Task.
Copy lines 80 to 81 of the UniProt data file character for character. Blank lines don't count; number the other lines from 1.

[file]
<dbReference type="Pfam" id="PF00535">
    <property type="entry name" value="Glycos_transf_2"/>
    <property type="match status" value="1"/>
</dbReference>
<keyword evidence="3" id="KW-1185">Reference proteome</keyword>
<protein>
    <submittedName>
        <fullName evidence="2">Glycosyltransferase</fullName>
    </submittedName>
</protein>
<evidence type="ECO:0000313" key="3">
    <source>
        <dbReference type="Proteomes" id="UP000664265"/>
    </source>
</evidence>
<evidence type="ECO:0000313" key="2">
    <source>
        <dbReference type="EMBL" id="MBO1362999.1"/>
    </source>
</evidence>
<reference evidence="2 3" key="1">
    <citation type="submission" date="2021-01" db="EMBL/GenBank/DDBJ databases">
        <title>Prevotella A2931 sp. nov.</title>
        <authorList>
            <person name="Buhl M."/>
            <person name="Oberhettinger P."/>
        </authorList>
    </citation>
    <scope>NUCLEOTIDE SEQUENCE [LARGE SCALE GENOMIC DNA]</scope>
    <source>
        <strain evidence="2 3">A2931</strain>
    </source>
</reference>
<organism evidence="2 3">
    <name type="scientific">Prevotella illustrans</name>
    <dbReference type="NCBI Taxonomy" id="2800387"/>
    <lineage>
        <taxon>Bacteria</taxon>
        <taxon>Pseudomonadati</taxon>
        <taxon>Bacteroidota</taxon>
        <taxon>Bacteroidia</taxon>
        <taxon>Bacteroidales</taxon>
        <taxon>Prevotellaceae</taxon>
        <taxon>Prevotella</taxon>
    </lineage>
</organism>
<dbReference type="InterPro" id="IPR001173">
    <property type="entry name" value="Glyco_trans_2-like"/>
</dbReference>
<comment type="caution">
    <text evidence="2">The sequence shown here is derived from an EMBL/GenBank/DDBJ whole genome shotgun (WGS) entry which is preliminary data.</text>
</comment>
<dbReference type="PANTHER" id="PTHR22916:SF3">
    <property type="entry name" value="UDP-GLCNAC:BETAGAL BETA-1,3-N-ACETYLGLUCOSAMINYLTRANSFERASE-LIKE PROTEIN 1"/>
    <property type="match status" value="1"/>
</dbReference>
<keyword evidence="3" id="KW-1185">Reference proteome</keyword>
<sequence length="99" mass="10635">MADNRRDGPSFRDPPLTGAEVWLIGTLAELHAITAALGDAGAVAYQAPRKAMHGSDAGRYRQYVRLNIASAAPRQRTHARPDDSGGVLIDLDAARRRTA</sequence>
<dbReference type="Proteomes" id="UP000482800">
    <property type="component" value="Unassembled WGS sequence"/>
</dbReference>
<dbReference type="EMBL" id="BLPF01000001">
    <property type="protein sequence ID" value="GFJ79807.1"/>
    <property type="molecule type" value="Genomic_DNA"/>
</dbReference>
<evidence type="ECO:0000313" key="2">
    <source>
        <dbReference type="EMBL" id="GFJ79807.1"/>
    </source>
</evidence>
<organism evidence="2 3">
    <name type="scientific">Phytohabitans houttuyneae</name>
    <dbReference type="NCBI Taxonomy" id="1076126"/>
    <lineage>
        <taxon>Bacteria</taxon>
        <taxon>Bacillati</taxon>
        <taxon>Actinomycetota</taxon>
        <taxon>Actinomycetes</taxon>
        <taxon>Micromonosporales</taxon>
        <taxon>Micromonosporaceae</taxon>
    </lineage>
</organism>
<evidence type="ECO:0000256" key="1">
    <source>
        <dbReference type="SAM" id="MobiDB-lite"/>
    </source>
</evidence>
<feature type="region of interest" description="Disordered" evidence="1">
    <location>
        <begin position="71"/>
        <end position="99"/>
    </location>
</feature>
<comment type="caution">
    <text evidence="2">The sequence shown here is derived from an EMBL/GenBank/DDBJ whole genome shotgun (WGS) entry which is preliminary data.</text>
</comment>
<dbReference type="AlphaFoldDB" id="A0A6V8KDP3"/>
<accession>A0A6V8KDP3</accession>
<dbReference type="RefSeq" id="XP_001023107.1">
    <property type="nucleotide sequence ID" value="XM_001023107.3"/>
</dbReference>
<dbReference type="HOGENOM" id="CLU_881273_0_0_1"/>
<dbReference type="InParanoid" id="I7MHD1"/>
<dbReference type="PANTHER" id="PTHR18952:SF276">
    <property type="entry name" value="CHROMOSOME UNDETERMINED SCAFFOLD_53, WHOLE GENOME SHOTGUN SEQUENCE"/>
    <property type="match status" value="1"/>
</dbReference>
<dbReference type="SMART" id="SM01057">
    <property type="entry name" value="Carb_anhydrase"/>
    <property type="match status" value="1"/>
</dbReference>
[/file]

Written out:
        <taxon>Micromonosporaceae</taxon>
    </lineage>